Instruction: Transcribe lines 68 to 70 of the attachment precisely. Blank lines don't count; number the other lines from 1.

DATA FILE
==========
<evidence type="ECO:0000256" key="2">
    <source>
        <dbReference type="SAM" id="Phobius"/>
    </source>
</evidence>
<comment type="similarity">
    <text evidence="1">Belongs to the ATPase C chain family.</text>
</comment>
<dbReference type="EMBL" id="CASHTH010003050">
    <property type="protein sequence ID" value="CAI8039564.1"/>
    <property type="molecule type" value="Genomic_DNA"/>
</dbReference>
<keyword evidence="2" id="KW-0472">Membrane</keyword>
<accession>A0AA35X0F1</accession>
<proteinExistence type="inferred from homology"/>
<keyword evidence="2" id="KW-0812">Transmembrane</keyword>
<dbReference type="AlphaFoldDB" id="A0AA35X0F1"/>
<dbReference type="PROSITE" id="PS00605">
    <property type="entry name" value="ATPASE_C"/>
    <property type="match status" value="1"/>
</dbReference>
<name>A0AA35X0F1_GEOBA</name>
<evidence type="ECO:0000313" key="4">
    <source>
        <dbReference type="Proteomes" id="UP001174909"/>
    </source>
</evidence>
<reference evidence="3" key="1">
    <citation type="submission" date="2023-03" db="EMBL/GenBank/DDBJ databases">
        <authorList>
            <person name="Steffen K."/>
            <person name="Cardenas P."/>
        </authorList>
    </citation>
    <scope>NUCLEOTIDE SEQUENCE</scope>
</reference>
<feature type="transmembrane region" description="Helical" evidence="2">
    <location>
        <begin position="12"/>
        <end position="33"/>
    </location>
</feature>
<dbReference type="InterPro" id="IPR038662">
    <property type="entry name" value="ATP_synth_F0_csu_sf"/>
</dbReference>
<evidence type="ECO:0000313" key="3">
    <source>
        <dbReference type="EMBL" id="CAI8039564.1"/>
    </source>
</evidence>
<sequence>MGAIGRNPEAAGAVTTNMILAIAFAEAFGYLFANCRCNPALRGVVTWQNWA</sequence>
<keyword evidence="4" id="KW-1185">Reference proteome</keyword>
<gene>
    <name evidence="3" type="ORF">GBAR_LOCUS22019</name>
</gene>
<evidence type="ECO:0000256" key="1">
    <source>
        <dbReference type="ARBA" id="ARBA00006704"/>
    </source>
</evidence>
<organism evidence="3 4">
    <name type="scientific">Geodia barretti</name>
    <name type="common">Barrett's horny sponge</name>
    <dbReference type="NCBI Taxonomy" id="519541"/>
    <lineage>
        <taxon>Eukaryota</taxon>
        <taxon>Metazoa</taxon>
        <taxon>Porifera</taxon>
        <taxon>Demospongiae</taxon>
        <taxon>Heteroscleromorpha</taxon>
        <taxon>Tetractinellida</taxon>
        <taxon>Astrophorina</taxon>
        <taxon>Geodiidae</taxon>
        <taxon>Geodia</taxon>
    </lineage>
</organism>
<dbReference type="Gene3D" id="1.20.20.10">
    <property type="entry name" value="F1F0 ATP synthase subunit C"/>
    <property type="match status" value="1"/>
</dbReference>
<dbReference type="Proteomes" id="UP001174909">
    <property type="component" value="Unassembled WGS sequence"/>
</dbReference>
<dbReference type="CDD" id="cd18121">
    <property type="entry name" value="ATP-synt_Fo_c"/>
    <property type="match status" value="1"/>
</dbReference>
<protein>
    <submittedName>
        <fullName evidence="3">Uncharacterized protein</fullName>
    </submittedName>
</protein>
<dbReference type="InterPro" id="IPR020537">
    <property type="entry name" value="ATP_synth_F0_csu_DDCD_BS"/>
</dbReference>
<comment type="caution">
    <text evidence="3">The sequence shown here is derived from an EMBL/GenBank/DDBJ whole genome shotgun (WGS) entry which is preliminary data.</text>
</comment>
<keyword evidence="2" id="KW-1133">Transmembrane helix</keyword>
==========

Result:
        <taxon>Porifera</taxon>
        <taxon>Demospongiae</taxon>
        <taxon>Heteroscleromorpha</taxon>